The wild day we saw Tuesday makes for a good time to go back to some recent ideas and see how they are performing.
Sherwin-Williams (SHW) continues to get little love, even with the overall great broad-based rally today. Shares were up "only" 1.76%, although on below-average volume off a new 52-week low, as I anticipated. While I believe Sherwin is a good company and the housing stigma is a tenuous-at-best stigma, it is undeniable that the company has attracted that label and the stock will suffer from it. Sometimes perception matters, and as a coatings maker I believe Sherwin's stock price will only recover later into the housing cycle.
Contrast the action in SHW with the nice day turned in by Weyerhaeuser (WY) after it too set a new 52-week low. While there might not be a greater sense of urgency in the restructuring, investors seem to have some renewed sense of enthusiasm for a combination of early-cycle housing and downstream industrial exposure. Having recently re-read Nassim Taleb's excellent Fooled by Randomness, I'd be guilty if I drew too many conclusions from contrasting SHW and WY today… so I won't.
The missing piece here is USG, which I regard as a mid-cycle housing play. It was up in the range between that of SHW (+1.76%) and WY (+4.76%), but the volume was quite light – a continuation of what we've seen in the last year with the volume there drying up. Given what I've seen from the 13F filings of several of the larger holders of USG, I'm inclined this is due to accumulation by long-term value-oriented holders – not that I really know what else to make of that.
Switching over to financials, it looks like Stephen caught a big bounce in troubled jumbo mortgage lender Thornburg (TMA). The rally in TMA makes this move similar to the January bounce, when we saw some of the worst companies post some stellar gains – partly because they were oversold, partly because they were so ill-capitalized that they stood to benefit the most from rate cuts. But there is one trait that is vastly different this time around: quality of the institution matters more.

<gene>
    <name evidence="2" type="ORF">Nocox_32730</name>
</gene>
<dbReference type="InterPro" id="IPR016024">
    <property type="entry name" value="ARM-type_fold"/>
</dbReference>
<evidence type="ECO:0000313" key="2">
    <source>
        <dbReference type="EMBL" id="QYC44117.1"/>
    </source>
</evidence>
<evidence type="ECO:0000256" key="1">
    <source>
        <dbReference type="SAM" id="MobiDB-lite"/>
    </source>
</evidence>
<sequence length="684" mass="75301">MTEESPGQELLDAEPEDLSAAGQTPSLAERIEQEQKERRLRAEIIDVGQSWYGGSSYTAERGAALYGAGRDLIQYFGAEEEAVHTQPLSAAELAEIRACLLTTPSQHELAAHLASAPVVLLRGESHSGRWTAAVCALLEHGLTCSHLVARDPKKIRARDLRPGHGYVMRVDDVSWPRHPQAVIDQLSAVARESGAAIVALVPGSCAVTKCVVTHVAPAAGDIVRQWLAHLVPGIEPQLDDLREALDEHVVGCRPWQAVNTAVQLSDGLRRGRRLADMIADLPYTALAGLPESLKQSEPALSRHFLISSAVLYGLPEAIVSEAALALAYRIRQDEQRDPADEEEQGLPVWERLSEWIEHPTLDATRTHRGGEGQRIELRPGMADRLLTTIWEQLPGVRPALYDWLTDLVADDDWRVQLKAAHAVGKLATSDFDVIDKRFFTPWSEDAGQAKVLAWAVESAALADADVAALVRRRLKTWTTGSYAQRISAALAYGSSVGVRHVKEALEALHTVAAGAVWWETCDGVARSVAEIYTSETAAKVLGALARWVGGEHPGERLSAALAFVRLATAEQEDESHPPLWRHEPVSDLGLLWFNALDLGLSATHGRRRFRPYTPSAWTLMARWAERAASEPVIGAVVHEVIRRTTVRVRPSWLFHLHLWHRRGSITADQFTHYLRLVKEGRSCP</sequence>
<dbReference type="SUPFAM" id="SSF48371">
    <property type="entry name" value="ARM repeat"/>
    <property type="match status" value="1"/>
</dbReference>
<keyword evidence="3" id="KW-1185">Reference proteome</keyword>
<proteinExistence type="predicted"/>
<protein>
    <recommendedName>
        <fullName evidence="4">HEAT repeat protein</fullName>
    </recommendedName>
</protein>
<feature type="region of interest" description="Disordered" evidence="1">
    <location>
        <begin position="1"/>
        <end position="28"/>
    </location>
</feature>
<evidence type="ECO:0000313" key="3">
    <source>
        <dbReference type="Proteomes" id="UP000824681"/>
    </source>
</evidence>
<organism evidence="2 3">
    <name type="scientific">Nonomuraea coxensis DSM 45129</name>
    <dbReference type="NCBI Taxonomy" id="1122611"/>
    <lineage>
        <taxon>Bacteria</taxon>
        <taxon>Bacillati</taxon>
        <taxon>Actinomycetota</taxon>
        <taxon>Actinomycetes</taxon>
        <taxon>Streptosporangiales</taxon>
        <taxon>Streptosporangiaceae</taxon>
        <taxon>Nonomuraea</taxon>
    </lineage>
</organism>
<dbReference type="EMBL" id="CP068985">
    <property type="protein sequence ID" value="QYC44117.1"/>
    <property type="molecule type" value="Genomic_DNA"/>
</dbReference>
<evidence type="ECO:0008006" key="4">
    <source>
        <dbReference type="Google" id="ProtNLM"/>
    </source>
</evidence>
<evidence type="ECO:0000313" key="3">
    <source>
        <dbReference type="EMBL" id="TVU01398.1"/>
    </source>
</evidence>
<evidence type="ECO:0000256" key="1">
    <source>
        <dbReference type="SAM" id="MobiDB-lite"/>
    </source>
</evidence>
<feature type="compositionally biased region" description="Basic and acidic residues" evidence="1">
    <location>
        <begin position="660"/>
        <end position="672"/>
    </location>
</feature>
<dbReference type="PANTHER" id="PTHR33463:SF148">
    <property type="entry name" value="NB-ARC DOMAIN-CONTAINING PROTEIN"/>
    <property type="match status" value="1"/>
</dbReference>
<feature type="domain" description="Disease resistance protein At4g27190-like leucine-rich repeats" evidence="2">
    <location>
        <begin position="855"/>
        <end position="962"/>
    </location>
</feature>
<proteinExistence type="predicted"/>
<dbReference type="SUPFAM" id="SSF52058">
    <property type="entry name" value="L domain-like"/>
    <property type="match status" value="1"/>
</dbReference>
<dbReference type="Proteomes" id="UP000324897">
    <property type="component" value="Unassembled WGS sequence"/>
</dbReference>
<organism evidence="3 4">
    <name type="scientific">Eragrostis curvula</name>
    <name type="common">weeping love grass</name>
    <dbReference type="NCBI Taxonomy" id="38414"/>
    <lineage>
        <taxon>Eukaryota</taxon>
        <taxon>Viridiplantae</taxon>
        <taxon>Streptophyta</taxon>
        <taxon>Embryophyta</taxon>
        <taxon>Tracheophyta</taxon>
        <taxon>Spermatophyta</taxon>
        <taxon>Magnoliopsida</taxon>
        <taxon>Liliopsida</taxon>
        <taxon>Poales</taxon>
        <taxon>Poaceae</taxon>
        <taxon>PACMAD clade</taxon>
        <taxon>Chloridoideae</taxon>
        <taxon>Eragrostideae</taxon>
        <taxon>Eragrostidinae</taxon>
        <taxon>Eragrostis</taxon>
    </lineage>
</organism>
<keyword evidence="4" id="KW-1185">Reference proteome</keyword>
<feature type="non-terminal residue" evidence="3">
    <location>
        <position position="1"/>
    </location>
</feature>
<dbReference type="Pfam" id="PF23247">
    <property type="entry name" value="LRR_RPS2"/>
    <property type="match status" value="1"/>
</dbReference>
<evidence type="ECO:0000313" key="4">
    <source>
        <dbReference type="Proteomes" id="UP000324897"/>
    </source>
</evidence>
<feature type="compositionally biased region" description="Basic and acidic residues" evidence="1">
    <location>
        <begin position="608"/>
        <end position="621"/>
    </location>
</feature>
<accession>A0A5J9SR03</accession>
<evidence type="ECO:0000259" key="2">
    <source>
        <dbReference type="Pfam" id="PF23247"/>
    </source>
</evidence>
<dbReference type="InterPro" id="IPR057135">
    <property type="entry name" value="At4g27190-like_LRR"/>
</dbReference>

Consider that Wells Fargo (WFC) and US Bancorp (USB) outperformed Citigroup (C) and Bank of America (BAC), respectively. If this was the January rate cut rally, I'd expect the reverse to be true – but this liquidity injection is dependent on having highly rated (i.e. AAA/Aaa) paper as collateral – and it makes sense that Wells and USB have more of that than Citi or BoA because the former pair's underwriting standards are objectively better. I see a similar situation at American Express (AXP), which valiantly (again) fought off my hopes that I could buy it under $40.
Finally, Primus (PRS), the credit default swap writer that I discussed last week, was up more than 13%. One of their larger institutional shareholders has been adding to their position, and a filing shows that a member of executive management also purchased shares last week. PRS is a bit of a gamble, but one that I actually wouldn't feel uncomfortable taking. I'd be a buyer of Primus around $4.00/share with the more speculative portion of my portfolio.
Disclosure: I own USG, but no other stocks mentioned here.